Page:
I had breakfast with an old friend this morning, and while the subject of our conversation was mostly about our lives and what God has done in each, there was a moment when he said something that’s stuck with me all day. Maybe it will stick with you too.
“My goal,” he said, during a conversation about work and environment, “is that the same guy who lives at my house is the same guy who goes into the office. I don’t want to have a ‘home self’ and a ‘work self.’ I want to be me in both places.”
Isn’t that awesome? It’s got to be one of the top five or six things I’ve heard/read/seen lately, and I’ve been hearing/reading/seeing a lot.
I want to be me, wherever I’m at.
For some people, that statement’s pretty stupid. Or at the least, self-evident. After all, who else would you be? Cher? But for some of us, who’ve been conditioned that the bifurcation of ourselves is not only permissible, it’s necessary, the idea of being able to fully ourselves regardless of environment is beyond belief.
We may call it compartmentalization, we may call it professionalism, we may call it a thousand different things, but the bottom line is that a great many of us are used to being limited in some way, shape or form in some areas of our lives. For some us, it’s the decorum of our workplace; our sense of humor, our religious beliefs, our personal lives, might not be welcome conversation topics. And while you certainly don’t want to sit down with your company CEO and make fart jokes, if your company doesn’t respect all of you, then they don’t respect you, period.
For some folks, this is best seen at church. The Sunday Face that so many people put on so people won’t decode the pain they hide, or the differences between their Monday-Saturday life. While I’m not saying that a life of sin is permissible for a Christian, there are some things that some Christians make into MAJOR sins, while conveniently minimizing others.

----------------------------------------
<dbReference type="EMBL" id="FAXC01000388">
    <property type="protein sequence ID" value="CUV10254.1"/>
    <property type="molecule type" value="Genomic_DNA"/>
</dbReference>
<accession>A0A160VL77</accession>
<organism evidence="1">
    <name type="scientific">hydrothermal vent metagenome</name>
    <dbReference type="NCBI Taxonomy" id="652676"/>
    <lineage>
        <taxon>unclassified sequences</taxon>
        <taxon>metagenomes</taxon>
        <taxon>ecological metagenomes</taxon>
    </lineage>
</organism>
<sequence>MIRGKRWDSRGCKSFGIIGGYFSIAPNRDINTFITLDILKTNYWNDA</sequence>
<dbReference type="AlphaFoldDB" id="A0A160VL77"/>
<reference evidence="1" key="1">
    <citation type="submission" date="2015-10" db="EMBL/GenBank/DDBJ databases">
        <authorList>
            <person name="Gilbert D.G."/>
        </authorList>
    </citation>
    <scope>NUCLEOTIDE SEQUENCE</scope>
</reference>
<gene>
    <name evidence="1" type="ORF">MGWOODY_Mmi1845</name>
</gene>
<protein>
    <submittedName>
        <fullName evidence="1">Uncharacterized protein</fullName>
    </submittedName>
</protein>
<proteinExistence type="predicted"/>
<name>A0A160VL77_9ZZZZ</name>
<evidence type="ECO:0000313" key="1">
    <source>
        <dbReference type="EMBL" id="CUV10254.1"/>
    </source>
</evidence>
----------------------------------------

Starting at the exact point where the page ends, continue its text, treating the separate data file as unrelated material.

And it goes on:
(In some churches, sin – like beauty – is in the eye of the beholder. Just saying.)
So to avoid issues, some people pretend to be something they’re not. This defeats the purpose of the church, to be a community where people come and grow with Christ and each other. With so many people hiding struggles and problems, just to fit into the expected decorum, there’s nothing to talk about. Everyone just pretends like things are good with them, thanks, and isn’t that painting of Jesus just lovely over the antique table in the hall?
Authenticity. It’s so crucial.
I want to be me. I have a strange sense of humor. I make the occasional statement that people take issue with. I like nerd stuff, I prefer tennis shoes over going barefoot, and I would rather drink a gallon of gasoline than eat a cobb salad. And at 37 years old, I’m tired of having to be HomeJason and WorkJason.
I just want to be Jason. Take it or leave it.
Being yourself shouldn’t be as hard as it is, but courage can change that. Of course, some of us find courage easier than others. Some of us don’t have a choice. Here’s hoping you find the courage you need to be yourself, wherever you are.